Ford partners with Tesla co-founder on battery recycling, better supply chain
Ford Motor Co. announced on Wednesday plans to team up with a co-founder of Tesla Inc. on battery recycling in an effort to improve Ford's domestic battery supply chain for electric vehicles.
This new partnership with Redwood Materials, run by CEO J.B. Straubel, the first chief technology officer at Tesla, focuses on "localizing the complex supply chain network, creating recycling options for end-of-life vehicles, ramping lithium-ion recycling and increasing U.S. battery production," Ford said in a news release.
Ford says it wants to rely less on imported materials and the cost of mining raw materials while at the same time improving its battery materials supply and addressing consumer concern about potential impact of battery disposal on the environment.
“Increasing our nation’s production of batteries and their materials through domestic recycling can serve as a key enabler to improve the environmental footprint of U.S. manufacturing of lithium-ion batteries, decrease cost and, in turn, drive up domestic adoption of electric vehicles,” Straubel said in a statement.
He founded Redwood Materials, based in Carson City, Nevada, in 2017 to focus on recycling lithium-ion batteries and e-waste from phones, laptops, tablets, power tools and any other devices, according to its company website.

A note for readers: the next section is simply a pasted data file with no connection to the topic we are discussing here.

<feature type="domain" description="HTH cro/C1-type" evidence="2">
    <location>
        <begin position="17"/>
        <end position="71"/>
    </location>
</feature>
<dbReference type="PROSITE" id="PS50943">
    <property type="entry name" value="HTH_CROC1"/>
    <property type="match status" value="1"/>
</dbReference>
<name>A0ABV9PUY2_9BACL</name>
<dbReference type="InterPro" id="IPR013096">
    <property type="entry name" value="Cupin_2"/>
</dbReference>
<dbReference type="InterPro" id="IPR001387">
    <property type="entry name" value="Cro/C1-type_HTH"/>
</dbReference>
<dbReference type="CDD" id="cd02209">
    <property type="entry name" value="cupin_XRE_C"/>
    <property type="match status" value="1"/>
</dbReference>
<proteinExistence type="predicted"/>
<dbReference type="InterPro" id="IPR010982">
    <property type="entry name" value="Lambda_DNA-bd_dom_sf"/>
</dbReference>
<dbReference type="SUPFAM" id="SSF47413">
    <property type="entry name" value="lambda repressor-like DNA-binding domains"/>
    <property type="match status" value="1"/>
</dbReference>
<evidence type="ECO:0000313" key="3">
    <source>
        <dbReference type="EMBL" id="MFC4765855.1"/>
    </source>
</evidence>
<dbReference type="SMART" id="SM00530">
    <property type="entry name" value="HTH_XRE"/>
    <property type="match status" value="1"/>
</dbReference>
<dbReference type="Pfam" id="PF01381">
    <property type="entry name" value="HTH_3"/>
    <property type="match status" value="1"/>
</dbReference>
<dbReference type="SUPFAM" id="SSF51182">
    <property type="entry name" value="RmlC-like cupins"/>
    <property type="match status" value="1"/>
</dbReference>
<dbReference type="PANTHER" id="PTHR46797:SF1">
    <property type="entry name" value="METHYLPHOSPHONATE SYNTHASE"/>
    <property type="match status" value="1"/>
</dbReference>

Straubel, who worked at Tesla from 2004 to 2019, has built a reputation for creating a circular supply chain for batteries and helping partners in the electric-vehicle and clean-energy industries by providing technologies to remanufacture lithium-ion batteries.
As part of this new collaboration, Ford also announced it has invested $50 million in Redwood.
In July, Redwood raised $700 million from investors including Goldman Sachs Asset Management, Canada Pension Plan Investment Board, Fidelity, Emerson Collective Collective and Franklin Templeton, according to TechCrunch. Entities associated with Bill Gates and Amazon are also involved.
Ford CEO Jim Farley has said the company is committed to sustainability, which ultimately lowers the cost of batteries and makes vehicles more affordable and more accessible.
By integrating battery recycling into the domestic battery strategy, Ford said, technology will allow the company to recover "on average, more than 95% of the elements like nickel, cobalt, lithium and copper. These materials can be reused in a closed-loop with Redwood moving to produce anode copper foil and cathode active materials for future battery production."
The latest products from Ford include the all-electric Mustang Mach-E, E-Transit and F-150 Lightning. Batteries continue to be top of mind among consumers.
“Our partnership with Redwood Materials will be critical to our plan to build electric vehicles at scale in America, at the lowest possible cost and with a zero-waste approach," Farley said in a statement.
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Ford reiterated its commitment to invest more than $30 billion in electrification through 2025 and to continue on a path that includes joint ventures like this latest partnership.